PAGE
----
“Docs to Get Ganja Training” said the Sunday Sun on the 10th February. Cannabis will soon be only available in oil and capsule forms by doctor’s prescription. This means once again the pharmaceutical industry who played a major role in the prohibition of cannabis, is now set to benefit first from the new medical marijuana legislation in Barbados. As big investors prepare to capitalize on the unfolding Barbadian “medical marijuana” industry, thousands of people, young, old, differently abled and the mass majority of the Rastafari community remain criminalized for the use of this plant.
The BLP who made mention of recognizing the Rastafari community in their manifesto per last year’s election, thus far has done nothing in the way of honouring this, especially when it comes to cannabis. It is “deafingly” clear that the voice of Rastafari is lost when it comes to cannabis’ industrial development, legalization, decriminalization or even regulation in Barbados unlike some of its sister islands.
I recently watched a video interview with a Rastaman who said a Rastafari organization he is a member of is making representation on behalf of the Rastafari community as it pertained to cannabis. I am not sure what “making representation” means, but it sounds a lot like begging to me. Let us never forget power is never conceded. I understand that this Rastafari organization spoken of in the interview is fully in support of this government. I can only wonder how much of “nothing” will they be willing to take from this administration.
It was also said in this interview that the organization did not want to say too much about the plans they are putting in place for cannabis representation and the Barbadian Rastafari community. Again I am left to wonder who he did not want to reveal their plans too. It could not be their beloved BLP government and it could not be the Rastafari community. Maybe it is the big money guys that they don’t want to get a wiff of their plans so that they are not stolen. I think the big guys already have their plans in place and in operational order. Mere speculation on my part.
What is not speculation however is that the Rastafari community has never made a legal challenge against the state for their right to use cannabis for personal or sacramental usage. I am waiting to see who will take up the challenge to legally bring a case against the state as it pertains to representing Rastafari cannabis concerns.
Although the interview disturbed me I never planned to say anything and leave well enough alone. However when I read an article in a Vincentian newspaper that said, “Canada’s cannabis industry is experiencing a labor shortage. In the five years since there has been a large-scale legal market for medical cannabis, and the October 2018 legalization of adult-use sales, companies have had trouble finding candidates who can deal with the sometimes punishing and difficult conditions required in large-scale greenhouse labor.” I just could not keep silent. This is the part that made me start hitting the keys on my laptop. It read “Some companies are solving this problem by hiring foreign workers. Through Canada‘s Seasonal Agriculture Worker Program (SAWP). Temporary foreign workers can be drawn from select countries that have made agreements with the Canadian government, including: Anguilla, Antigua and Barbuda, Barbados, Dominica, Grenada, Jamaica, Mexico, Montserrat, St. Kitts-Nevis, St. Lucia, St. Vincent and the Grenadines, and Trinidad and Tobago.” Let us not forget Barbadian’s already are involved with “SAWP”.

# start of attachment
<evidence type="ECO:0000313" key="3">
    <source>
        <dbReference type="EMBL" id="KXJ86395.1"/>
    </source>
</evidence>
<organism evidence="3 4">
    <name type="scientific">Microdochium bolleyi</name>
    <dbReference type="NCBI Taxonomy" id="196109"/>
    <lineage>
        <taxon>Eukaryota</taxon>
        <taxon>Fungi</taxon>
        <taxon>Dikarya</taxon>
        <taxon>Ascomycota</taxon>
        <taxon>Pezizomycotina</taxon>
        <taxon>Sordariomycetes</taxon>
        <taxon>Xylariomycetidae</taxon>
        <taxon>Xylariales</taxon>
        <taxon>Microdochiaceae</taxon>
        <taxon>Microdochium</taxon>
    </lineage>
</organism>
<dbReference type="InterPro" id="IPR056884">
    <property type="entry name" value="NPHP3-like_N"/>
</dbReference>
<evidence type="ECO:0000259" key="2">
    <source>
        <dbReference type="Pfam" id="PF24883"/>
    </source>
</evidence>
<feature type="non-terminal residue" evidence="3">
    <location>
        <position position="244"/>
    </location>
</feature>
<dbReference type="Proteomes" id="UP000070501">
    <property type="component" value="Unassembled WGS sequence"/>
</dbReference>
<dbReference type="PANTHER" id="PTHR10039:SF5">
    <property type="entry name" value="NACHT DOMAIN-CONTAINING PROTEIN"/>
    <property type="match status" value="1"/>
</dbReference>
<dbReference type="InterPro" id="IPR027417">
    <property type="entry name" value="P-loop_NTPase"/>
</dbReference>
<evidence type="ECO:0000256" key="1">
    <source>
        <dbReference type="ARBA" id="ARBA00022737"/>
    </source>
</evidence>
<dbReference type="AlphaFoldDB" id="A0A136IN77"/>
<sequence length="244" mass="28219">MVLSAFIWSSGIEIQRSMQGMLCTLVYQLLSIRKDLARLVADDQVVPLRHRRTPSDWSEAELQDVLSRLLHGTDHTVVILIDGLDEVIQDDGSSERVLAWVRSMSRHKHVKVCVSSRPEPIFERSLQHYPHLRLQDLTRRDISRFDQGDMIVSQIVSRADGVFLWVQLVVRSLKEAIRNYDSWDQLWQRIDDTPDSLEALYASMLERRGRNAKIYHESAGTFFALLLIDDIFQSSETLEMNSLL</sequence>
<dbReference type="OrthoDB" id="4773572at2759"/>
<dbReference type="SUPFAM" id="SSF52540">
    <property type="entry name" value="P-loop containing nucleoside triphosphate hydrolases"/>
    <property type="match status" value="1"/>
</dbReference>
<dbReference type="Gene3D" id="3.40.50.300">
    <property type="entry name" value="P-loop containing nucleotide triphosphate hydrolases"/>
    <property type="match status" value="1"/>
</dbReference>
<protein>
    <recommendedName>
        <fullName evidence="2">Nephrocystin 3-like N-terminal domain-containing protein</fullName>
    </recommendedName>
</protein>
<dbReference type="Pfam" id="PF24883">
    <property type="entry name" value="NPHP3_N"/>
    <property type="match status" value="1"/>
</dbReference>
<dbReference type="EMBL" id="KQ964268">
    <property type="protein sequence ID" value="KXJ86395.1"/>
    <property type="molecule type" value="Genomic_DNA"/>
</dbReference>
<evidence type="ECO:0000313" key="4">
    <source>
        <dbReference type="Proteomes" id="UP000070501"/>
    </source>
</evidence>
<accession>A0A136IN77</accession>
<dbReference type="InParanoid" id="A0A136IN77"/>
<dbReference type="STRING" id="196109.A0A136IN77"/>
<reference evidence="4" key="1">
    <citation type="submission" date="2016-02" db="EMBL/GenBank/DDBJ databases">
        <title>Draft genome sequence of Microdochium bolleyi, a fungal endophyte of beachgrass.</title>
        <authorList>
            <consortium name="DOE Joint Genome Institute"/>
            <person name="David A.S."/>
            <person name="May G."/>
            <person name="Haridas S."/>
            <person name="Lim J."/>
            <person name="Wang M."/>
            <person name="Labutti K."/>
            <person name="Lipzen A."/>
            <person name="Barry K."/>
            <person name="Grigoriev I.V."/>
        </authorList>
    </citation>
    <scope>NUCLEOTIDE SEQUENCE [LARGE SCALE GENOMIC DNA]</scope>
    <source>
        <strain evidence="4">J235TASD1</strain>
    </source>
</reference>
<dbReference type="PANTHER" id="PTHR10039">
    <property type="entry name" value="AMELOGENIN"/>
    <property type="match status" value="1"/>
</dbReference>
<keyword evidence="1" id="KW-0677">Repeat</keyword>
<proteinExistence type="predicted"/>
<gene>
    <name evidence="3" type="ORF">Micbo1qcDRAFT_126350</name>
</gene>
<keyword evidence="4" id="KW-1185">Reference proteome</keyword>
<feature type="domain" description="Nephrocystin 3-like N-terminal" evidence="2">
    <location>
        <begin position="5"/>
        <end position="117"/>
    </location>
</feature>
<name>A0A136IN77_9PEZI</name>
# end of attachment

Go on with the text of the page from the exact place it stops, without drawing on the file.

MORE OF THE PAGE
Are we to be allowed to go abroad to cultivate cannabis and have to continually run away from the law for small quantities of the plant at home? Will we be planting for another’s development while we remain “cannabislly” under developed? Will the BLP allow Barbadians to go abroad to plant cannabis?
Sorry to say it looks to me like cannabis colonialization is underway and some of the Rastafai community are unknowingly supporting it.
The positives of cannabis need not be expounded anymore, the truth is out. There must be a focus on representation for the Barbadian cannabis community who have suffered way too long under this unjust law that prohibits the possession, cultivation and use of the plant. The law courts must be filled with men and women agitating for cannabis justice. Those who know within themselves that “Throughout history, it has been the inaction of those who could have acted, the indifference of those who should have known better, the silence of the voice of justice when it mattered most that has made it possible for evil to triumph.” Haile Selassie.